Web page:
Ringio is a business-oriented virtual PBX phone system that incorporates customer relationship management and collaboration tools. It’s aimed at consultants and small retailers, but it should appeal to many other types of web workers.
The developers call Ringio a “new approach for call collaboration.” Borrowing from call center technology, when a call comes in, users are presented with a real-time popup showing data about the caller, so that one can decide whether to take the call, redirect the caller to voicemail, or to another team member. The information presented goes far beyond caller ID, however, and includes details such as who the caller last spoke to, what previous calls were missed, and notes about the caller from colleagues. The desktop app uses an Adobe AIR interface, which I generally don’t like, but Ringio’s app is quite attractive.
Ringio includes several team collaboration tools, including a shared corporate address book, the ability to easily share contact information and call history among team members. Ringio also includes systems for showing the availability of team members, share call-handling responsibilities, and send instant messages between team members.
Ringio also offers an Android application (which I haven’t tried) that allows users to hold, transfer, redirect and deflect calls while on the road. The app offers access to calls, voicemails, contacts, notes and other team members, and it synchronizes in real time with the desktop app. iPhone, iPad, BlackBerry and mobile web apps are on the way.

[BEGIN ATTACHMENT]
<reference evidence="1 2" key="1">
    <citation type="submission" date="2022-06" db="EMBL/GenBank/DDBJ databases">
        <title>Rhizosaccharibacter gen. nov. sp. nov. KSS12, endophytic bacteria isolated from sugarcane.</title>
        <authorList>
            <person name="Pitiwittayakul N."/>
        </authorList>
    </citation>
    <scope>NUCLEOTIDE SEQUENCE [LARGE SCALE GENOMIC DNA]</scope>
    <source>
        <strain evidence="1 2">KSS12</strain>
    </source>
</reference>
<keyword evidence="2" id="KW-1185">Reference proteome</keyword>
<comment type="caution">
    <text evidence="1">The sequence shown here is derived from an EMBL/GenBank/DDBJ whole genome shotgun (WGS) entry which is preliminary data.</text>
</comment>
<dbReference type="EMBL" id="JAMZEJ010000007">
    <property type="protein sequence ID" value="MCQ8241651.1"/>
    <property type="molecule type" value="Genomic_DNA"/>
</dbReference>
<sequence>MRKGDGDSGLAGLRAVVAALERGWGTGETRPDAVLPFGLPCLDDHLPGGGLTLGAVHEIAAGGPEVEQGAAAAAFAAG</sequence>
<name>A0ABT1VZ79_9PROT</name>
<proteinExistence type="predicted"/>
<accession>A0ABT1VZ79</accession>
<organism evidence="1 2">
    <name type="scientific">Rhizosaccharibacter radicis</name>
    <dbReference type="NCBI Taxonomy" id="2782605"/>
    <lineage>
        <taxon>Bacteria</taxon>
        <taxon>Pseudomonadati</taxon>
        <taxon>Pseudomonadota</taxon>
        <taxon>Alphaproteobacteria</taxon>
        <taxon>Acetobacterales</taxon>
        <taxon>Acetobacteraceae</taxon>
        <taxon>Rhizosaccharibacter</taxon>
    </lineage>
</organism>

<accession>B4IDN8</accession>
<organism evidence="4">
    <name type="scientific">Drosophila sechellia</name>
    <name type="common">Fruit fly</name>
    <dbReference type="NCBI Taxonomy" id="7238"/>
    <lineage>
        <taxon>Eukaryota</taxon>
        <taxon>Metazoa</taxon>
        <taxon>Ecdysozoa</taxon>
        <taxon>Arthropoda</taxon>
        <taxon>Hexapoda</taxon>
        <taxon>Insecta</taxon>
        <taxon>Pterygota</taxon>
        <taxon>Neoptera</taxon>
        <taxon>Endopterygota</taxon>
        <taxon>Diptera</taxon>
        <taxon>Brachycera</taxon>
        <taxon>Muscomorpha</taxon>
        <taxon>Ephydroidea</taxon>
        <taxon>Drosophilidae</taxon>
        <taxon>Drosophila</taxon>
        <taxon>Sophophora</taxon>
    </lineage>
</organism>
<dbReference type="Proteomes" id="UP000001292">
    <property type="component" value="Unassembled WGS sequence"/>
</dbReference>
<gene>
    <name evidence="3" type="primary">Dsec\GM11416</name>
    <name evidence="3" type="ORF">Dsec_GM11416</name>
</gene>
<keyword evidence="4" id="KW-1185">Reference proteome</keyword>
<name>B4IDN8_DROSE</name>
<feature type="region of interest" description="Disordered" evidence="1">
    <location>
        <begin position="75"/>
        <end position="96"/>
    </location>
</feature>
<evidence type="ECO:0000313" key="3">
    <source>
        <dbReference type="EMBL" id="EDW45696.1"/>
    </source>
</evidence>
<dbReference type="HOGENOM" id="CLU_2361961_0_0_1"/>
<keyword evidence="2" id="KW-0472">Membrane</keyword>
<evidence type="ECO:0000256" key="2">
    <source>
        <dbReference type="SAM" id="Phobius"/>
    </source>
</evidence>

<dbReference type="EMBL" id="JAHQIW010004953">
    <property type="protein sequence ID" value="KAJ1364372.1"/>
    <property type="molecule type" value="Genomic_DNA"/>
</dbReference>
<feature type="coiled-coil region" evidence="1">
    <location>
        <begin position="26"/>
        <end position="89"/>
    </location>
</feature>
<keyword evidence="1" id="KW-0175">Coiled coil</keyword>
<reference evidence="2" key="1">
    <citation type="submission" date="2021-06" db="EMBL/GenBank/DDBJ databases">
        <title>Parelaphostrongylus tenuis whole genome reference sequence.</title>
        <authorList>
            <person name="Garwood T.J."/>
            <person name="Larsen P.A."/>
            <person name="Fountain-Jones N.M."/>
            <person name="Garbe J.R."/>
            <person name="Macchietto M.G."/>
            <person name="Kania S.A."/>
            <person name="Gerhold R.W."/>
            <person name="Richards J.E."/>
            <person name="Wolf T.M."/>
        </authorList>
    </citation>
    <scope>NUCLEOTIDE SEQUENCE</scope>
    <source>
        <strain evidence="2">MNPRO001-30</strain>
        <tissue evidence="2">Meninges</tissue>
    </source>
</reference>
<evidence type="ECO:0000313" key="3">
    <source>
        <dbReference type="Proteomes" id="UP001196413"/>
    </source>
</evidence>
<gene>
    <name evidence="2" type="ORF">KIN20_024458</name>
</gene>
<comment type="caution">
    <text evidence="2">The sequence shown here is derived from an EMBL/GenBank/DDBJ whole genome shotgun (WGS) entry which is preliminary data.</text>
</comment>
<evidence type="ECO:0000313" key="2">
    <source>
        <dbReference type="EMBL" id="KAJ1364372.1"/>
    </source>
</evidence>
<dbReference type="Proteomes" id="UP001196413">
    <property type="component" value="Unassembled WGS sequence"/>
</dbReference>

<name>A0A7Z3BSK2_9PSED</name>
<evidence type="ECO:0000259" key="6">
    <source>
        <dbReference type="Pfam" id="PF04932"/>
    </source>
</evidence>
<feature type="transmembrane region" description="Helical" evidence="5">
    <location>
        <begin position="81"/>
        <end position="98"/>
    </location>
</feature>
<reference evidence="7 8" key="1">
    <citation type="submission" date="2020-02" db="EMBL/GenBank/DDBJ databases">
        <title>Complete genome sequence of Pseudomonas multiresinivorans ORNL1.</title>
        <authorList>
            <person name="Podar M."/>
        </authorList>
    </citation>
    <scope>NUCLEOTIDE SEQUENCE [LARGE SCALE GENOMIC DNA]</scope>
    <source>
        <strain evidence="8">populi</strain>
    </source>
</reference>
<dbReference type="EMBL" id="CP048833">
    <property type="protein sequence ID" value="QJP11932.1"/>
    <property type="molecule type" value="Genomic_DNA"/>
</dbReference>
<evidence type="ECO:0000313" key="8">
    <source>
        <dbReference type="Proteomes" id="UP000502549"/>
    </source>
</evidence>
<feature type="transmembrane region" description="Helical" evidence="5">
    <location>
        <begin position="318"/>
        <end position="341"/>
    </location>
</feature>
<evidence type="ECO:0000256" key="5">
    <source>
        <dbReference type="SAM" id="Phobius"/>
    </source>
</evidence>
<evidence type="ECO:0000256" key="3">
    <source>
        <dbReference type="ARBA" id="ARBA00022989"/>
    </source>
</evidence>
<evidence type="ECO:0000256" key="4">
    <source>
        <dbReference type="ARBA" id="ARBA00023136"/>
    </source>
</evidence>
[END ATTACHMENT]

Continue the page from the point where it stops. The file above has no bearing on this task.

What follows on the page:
Administrators can customize Ringio through a web app that allows creation of sophisticated call routing. If desired, one can get rid of the “phone tree” and substitute something like “I see you talked to Charlie when you called us last; would you like to speak with him again?” I suspect that some of my customers would find this creepy; others would appreciate the time savings.
Ringio has some other nice features. It can be used together with an existing PBX system and, next month, it will be possible to terminate calls on VoIP systems using URIs (the phone equivalent of an email address). It also seamlessly syncs with Google Contacts (something that Ribbit Mobile — the closest competitor to Ringio that I’ve seen — still can’t do), and with Zoho CRM, Salesforce.com, Highrise, and SugarCRM. Ringio also offers features that are pretty standard among VoIP phone systems, including voicemail; call rejection and blocking; a “Find Me” redirect system; Caller ID that always shows your office number, even when on the road; availability of local and toll-free numbers; and number porting.
Pricing starts at $99 per month for four users, plus $25 per month for each additional user. The basic plan includes a pool of 2,000 incoming and outgoing minutes; with each additional user, the company pool increases by 500 minutes. Additional minutes are billed at 5 cents each. A free trial is available.
Have you used Ringio? Let us know your thoughts on the service.
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